Boards and CEO lead an organisational culture that they help to create, whether intentionally or not. Corporate scandals show how organisational cultures can encourage employees to act without integrity. Learning from the mistakes of the past should be the goal. To do this, companies will need to find out how and why business leaders tolerate unethical behaviour. These habits can even flourish in companies. This is shown by Toshiba’s failure, WellsFargo, the Australian banking scandals and Volkwagen’s too.
To date, it seems that leaders have left it to their compliance departments to manage culture. However, the real motive behind this is often reducing risk to the bottom line. Leaving it up to others to address the culture is a narrow and avoidant style of active culture management. It causes employees and middle managers to lack the skills needed to manage ethical risks and tensions. These issues arise from the many conflicts of interest that go unmanaged in organisations.
Other factors such as time pressures prevent people from using the systems in place that promote good behaviour. Budget and cashflow pressures can prevent open and honest accounting procedures and duty of care to customers. The lack of job security can make employees hesitant to raise their concerns. All of these are typical workplace challenges that codes of conduct do not address. Leaders are often not willing to discuss these issues either.
Organisational cultures do not develop on their own. Company leaders are the ones who form and uphold the culture. These leaders could be those who recognise the financial value of a ‘good’ culture. Or the culture can emerge from the behaviours of upper management, for better or for worse.
Organisational ethical foundations need to be built using research insights into how employees behave. Building a better culture often begins by taking away barriers. These include finding out why employees are unwilling to come forward with issues. Businesses also need to discover why middle management hesitates to manage ethical risks. Compliance teams are reluctant to provide feedback on investigations, which is also an issue. Instead, sharing the learning from ethical failures would be far more useful.
When allowed to go unreported, poor management practices create doubt about whether leaders are committed to ethical behaviour. They ensure that people don’t learn from their mistakes, as they have consultants come in to clean up the mess.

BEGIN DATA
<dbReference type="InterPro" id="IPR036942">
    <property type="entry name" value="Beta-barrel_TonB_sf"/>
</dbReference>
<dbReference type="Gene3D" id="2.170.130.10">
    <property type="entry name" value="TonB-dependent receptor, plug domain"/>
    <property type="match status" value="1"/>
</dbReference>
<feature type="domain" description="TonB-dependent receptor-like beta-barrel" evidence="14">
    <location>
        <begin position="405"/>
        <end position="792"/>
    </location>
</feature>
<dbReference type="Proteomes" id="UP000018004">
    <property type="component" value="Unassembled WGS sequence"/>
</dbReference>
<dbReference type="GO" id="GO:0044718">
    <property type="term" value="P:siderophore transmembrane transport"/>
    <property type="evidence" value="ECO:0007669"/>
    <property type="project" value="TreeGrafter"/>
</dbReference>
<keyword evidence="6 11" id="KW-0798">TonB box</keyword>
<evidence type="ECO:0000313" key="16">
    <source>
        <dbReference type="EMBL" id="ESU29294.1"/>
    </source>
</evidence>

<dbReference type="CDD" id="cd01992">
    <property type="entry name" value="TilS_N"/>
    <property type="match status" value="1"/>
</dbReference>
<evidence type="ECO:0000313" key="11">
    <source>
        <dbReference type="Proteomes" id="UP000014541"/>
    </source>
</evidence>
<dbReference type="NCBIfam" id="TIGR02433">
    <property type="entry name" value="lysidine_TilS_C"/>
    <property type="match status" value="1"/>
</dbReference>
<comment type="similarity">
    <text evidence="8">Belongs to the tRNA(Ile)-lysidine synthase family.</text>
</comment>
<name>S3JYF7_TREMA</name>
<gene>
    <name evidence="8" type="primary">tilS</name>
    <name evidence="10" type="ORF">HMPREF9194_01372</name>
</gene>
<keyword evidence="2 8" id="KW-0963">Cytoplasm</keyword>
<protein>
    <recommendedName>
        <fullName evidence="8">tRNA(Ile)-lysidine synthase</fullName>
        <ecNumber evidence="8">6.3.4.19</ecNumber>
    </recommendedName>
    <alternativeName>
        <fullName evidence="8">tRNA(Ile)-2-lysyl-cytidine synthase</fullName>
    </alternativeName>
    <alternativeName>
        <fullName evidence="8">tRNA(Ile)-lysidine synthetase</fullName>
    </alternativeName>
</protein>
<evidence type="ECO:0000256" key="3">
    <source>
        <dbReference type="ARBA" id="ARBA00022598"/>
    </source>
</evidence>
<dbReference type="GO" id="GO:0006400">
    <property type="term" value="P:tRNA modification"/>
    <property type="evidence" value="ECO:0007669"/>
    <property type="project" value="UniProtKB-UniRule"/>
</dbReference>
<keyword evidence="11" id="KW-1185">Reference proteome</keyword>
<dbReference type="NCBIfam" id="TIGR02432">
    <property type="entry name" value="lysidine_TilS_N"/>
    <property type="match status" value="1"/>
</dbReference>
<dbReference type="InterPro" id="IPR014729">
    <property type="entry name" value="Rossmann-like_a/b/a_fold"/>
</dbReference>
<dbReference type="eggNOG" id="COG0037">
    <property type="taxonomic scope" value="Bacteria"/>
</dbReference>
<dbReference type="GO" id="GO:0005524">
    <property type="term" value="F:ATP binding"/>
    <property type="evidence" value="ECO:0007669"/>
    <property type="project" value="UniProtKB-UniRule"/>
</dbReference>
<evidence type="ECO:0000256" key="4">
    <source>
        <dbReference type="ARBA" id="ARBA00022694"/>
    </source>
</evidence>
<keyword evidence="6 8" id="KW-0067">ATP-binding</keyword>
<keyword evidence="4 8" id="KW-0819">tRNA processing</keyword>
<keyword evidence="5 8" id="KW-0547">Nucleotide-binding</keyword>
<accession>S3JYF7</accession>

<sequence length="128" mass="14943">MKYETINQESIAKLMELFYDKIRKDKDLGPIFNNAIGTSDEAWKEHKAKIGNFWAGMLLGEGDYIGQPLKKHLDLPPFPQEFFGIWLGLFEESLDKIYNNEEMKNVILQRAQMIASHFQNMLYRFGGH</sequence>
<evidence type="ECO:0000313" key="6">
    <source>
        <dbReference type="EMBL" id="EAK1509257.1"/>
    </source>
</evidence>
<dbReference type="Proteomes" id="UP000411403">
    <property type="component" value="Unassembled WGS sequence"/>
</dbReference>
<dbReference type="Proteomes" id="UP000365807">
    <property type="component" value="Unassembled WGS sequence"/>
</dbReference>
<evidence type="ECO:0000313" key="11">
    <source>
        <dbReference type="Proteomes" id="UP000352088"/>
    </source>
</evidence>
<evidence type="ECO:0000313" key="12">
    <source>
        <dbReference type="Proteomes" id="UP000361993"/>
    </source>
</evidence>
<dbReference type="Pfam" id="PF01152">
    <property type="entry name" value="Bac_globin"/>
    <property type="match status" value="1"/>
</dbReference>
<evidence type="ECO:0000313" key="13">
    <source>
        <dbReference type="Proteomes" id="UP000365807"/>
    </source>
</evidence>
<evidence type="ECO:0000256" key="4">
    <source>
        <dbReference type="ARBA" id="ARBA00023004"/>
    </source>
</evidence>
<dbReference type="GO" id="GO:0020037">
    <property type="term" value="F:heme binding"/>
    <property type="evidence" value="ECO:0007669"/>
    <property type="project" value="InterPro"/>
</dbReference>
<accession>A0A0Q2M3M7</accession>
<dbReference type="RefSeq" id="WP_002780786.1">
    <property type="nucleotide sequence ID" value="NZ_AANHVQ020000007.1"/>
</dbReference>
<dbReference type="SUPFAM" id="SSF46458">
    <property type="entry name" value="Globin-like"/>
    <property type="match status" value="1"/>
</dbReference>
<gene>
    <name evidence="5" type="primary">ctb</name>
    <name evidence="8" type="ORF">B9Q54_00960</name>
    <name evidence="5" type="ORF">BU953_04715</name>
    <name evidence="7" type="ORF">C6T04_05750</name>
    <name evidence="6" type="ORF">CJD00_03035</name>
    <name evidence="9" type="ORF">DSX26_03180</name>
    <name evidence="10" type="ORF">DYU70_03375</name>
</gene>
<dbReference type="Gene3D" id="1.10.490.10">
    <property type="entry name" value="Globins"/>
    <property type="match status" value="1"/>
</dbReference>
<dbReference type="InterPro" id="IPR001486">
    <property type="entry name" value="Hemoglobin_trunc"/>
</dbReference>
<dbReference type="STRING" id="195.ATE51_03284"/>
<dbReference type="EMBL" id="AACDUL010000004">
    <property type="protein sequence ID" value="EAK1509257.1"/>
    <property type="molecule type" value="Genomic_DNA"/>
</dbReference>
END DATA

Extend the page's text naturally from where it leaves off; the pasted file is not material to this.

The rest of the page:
The biggest barrier to organisational learning is the employees’ perceptions of organisational justice target=”_blank”. Leaders and managers may talk about the importance of ethics and integrity but what employees hear are examples of fairness, or the lack of it. Research shows us that employee opinions of overall fairness in the workplace strongly relate to the rate of misconduct. The more fairness, the less misconduct there is. The link between the perception of fairness and the willingness to report dishonest behaviour is apparent.
By building a sturdy ethical foundation and training middle and lower management on how to respond to issues raised, companies can increase the confidence of employees in their managers’ integrity. Leaders must also learn to recognise and prevent retaliation, so that staff are comfortable coming forward. Such actions build organisational cultures that help protect against damage to the reputation and profits of the brand. They build ethical resilience and pride in employees who know that they work for a company that values much more than short term results at any cost.
Addressing ethics in business involves leaders creating a new organisational context. In this setting, employees are aware of the ethical risks in their industry. They have the skills to speak up and cooperate with management to ensure that an ethical and respectful culture is maintained.
There’s a strong business case for embracing ethical leadership. Research shows a direct relationship between ethical behaviour, employee well-being and long-term success. Leading brands such as Unilever, 3M, Ikea, Aldi, Patagonia, Avon, and Starbucks show us the power of investing in skill development. No matter where you are in the world, this can accelerate the success of your business.
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